"Getting the software available to all has democratised the platform."
– Carl Attrill, Facebook, 18 April 2017
Teletext is back and it's here to stay. In some countries it never went away. Broadcast engineers and a community of enthusiasts have used the free software culture of the internet to create apps like Edit-TF that bring the medium of teletext to an increasing number of interested parties, particularly artists.
Mosaic graphics are a distinctive artefact of the technology. All the 'sixel' combinations occupy just 64 mosaic characters. This allows capital letters to remain available in graphics mode – convenient for things like weather maps. Six pixels per mosaic doesn't divide evenly, however, so the top and bottom pairs are more rectangular than middle duo. This uneven cadence is more or less unique to teletext.
There's also 3-bit colour: teletext's palette of black, white, red, yellow, blue, green, cyan and magenta. The red, green and blue components of those eight colours are either full on or absent. Notably this excludes orange, which is a mix of 100% red with half-intensity green.
Orange: Teletext's Forbidden Fruit
Alistair Cree is pushing the boundaries of teletext. He's made a pastime of exploring obscure features detailed in official teletext specifications. His ZX Editor and associated tools have yielded the first enhanced teletext pages produced since unpublicised experiments by broadcasters years ago. Above is an enhanced colour page by Dan Farrimond, whose love for classic teletext extends to a feigned distaste for the colour orange.
Teletext is attractive to artists, certainly, but it still performs well when used for its original purpose. In an era when information is buried in pop-up windows, auto-play videos and other distractions, the black background and simple colours of teletext are very pleasant to peruse. Sized between tweets and blogs, teletext pages are easy to consume in either active or passive contexts: you can hurriedly click through the pages of Teefax or sit back and watch Pages From Ceefax roll by.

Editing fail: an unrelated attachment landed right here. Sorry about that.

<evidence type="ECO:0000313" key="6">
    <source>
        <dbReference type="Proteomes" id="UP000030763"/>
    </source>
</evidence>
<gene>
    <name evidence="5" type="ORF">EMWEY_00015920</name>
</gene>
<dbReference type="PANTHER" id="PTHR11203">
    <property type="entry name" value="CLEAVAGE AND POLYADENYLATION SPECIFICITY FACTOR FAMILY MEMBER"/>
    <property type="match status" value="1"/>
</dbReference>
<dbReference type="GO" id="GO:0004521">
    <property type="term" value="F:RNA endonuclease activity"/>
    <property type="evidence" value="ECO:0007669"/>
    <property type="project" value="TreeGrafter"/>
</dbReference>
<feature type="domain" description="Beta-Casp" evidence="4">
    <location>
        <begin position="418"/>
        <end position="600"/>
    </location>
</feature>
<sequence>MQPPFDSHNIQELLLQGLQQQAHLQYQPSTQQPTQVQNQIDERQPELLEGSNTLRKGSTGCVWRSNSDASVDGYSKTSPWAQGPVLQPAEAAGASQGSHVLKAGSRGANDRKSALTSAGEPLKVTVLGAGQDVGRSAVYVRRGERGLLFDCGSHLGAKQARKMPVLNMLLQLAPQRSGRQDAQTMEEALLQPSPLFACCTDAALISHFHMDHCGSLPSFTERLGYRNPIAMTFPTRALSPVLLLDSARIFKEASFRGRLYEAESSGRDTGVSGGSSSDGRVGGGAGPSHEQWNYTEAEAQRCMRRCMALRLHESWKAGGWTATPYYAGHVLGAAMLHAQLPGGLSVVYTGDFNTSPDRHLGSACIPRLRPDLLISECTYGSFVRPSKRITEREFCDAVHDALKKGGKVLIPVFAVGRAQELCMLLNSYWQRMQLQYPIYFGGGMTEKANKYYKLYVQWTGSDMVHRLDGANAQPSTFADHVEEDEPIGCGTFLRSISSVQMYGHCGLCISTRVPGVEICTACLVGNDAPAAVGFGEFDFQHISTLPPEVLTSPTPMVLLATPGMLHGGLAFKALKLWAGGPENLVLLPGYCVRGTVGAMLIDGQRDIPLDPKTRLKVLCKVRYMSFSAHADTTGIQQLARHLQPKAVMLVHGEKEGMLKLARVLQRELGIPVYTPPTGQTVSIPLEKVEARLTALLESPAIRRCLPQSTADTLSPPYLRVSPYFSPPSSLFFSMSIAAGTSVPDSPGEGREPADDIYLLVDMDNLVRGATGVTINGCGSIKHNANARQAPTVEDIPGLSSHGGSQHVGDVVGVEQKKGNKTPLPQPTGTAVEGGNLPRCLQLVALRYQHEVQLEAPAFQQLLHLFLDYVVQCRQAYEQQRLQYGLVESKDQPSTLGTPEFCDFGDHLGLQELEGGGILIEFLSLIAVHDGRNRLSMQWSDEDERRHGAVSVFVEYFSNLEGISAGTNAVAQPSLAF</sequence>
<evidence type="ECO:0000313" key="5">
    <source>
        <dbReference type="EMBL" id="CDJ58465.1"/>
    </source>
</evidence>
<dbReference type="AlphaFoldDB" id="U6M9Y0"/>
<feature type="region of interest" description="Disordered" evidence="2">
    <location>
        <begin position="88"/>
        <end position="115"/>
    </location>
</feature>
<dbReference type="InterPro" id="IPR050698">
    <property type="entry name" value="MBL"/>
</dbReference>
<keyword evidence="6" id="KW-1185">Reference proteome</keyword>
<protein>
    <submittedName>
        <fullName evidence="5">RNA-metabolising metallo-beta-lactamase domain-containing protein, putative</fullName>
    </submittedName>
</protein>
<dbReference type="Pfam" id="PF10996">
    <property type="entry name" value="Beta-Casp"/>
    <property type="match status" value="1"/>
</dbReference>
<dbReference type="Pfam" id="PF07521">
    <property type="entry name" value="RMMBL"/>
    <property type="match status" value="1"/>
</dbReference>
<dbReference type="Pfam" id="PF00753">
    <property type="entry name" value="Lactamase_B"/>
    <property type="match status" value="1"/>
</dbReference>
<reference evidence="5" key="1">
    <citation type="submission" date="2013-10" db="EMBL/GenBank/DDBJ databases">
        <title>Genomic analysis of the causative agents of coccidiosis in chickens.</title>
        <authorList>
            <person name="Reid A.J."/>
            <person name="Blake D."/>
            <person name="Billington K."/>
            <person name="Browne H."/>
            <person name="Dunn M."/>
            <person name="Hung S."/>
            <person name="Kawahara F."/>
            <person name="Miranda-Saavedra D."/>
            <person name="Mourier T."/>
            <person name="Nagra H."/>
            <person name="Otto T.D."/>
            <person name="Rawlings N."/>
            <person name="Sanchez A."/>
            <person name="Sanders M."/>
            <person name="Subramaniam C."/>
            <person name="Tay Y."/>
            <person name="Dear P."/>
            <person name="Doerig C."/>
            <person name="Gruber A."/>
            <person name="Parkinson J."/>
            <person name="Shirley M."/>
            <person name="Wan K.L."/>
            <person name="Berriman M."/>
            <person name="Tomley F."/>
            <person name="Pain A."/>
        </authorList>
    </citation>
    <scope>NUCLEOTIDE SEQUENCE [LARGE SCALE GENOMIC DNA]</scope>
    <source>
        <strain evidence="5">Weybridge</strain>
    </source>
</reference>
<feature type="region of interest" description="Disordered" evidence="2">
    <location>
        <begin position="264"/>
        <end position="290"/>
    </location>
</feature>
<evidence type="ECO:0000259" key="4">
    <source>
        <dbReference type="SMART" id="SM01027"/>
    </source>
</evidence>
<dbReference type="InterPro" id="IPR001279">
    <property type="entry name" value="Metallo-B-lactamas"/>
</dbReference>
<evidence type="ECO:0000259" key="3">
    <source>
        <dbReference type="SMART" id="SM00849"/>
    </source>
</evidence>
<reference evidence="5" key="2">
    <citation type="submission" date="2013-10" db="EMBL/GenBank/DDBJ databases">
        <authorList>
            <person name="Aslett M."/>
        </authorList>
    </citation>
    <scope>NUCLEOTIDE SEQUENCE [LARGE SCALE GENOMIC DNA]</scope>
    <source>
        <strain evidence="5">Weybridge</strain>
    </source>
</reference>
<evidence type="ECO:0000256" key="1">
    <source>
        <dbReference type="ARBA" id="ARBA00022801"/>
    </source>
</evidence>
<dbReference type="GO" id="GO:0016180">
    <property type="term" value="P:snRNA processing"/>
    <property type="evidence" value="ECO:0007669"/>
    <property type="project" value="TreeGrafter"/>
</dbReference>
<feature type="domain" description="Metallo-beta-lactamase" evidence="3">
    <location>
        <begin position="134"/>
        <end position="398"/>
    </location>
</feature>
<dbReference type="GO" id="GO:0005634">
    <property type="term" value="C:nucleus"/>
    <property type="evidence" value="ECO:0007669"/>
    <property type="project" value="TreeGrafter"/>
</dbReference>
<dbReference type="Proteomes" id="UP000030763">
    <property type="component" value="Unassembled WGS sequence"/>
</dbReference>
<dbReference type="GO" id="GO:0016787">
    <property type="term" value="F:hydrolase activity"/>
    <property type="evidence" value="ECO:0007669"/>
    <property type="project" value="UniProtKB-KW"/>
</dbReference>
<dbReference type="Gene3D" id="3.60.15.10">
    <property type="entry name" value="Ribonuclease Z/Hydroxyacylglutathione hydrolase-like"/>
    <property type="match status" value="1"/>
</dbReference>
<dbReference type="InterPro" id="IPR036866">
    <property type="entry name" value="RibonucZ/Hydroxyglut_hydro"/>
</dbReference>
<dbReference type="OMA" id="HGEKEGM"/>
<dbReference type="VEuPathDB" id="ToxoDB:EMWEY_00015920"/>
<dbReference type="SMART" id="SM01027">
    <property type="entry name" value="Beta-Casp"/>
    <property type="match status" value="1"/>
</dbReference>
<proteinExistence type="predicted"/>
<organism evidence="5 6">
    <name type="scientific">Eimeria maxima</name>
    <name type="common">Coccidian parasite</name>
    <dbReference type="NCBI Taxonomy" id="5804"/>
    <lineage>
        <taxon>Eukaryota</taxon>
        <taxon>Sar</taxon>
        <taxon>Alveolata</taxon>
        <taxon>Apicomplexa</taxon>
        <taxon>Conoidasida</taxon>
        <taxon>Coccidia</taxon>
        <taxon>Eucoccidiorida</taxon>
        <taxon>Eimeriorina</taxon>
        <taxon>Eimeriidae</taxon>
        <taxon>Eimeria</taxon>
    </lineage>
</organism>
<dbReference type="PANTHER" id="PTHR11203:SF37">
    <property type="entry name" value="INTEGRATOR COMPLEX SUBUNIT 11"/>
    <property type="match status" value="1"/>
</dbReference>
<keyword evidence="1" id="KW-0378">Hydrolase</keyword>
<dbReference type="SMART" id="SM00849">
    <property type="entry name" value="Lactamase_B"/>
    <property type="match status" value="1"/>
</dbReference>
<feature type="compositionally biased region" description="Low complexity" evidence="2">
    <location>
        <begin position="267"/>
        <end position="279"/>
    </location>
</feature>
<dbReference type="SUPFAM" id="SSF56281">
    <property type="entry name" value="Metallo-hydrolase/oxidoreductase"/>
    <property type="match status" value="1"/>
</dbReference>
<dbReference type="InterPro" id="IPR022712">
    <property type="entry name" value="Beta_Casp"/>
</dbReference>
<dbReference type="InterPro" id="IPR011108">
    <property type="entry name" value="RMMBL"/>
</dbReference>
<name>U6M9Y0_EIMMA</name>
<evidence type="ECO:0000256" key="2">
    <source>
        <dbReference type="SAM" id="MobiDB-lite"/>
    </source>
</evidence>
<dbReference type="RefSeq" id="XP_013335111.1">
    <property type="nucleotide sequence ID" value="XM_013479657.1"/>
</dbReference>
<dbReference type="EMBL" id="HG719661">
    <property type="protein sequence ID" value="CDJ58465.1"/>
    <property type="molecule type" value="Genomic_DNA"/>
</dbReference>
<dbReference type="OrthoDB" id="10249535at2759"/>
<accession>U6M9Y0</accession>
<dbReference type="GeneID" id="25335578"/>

Teefax via Raspberry Pi
Teletext is good for the internet – and vice versa. Online systems make VBIT possible, a bit of software that brings the teletext controls of TV remotes back into service when such tellys are lashed up to internet-connected computers as shown above.
The remotes themselves, however, are dwindling in supply.
"I'm in Amsterdam right now and my hotel room TV has Das Erste. RTL has an Erotiek section. It's mostly text but there are a few funny frames with gfx. It does say the service ends on April 1st."
– Kieran HJ Connell, Teletext Slack, 27 March 2017
With Ceefax gone and cash-earners like erotic adverts starting to go, there's no question that broadcast teletext has seen better days. At one point, the MB21 Teletext Museum compiled a list of services that broadcasters made available online. Sadly, just fourteen of its 52 links worked at time of writing.
The odd teletext system can be found onscreen in betting shops or airports but the new broadcast methods of digital TV have no facility for teletext data; neither do the HDMI cables that tie together modern home video equipment.
Broadcasters like ARD in Germany and Cuatro in Spain are stalwarts of the medium, as least until Europe abandons analog broadcasting entirely. And TV manufacturers continue to make teletext gear, for now.
Teletext will never completely vanish. A community has risen around the system and new generations find it rearing its retro head from time to time, in the way telegram style occasionally pops up. It's fitting, then, to end on a few words from a fake telegram a friend sent me in 1986:
KEEP THE FAITH AND DON'T EVER STOP
Carl Attrill quote, retrieved on its publish date 18 April 2017. https://facebook.com/groups/TeletextGroup/permalink/1371949056232775
Photo: Orange – Teletext's Forbidden Fruit by Dan Farrimond, 26 February 2017. Art by Dan, rendered in enhanced teletext via the ZX Editor. https://flic.kr/p/Sv1Rp2
European Telecommunications Standard Enhanced Teletext Specification, May 1997. Retrieved 25 April 2017 http://www.etsi.org/deliver/etsi_i_ets/300700_300799/300706/01_60/ets_300706e01p.pdf
Photo: Teefax on the Raspberry Pi by Peter Kwan, 17 July 2016. Retrieved from the Teefax Facebook group 26 April 2017 https://facebook.com/teefaxText/photos/a.290797277941581.1073741827.290723167948992/290797264608249
Kieran HJ Connell quote, 27 March 2017. Retrieved 24 April 2017 from the #general channel of teletext.slack.com
Dating advert, RTLtext 26 Nov 2014. Extracted from an animated GIF in a Gizmodo article, retrieved 14 February 2017. http://gizmodo.com/the-wild-nsfw-world-of-old-teletext-porn-1685682813
Additional header images:
Iceland airport teletext by Ian Jankins. Tweet retrieved on its publication date, 17 October 2016 https://twitter.com/jenko/status/788059690706079745
What is switchover? Own work replica from BBC Ceefax retrieved 28 February 2011. http://ceefax.tv/txtmaster.php?page=697
Teletext is The Future by Steve Horsley, 30 January 2017. Retrieved 25 April 2017. https://twitter.com/Horsenburger/status/825874233880363008
Ceefax TV Room for the 21st Century: own work. Based on a well-remembered Ceefax illustration with the following modern devices added: Raspberry Pi, widescreen HDTV, blu-ray disc player and XBox 360.
Teefax home page. Own work photo of teletext by Peter Kwan. Retrieved 3 February 2017. http://teastop.plus.com:8080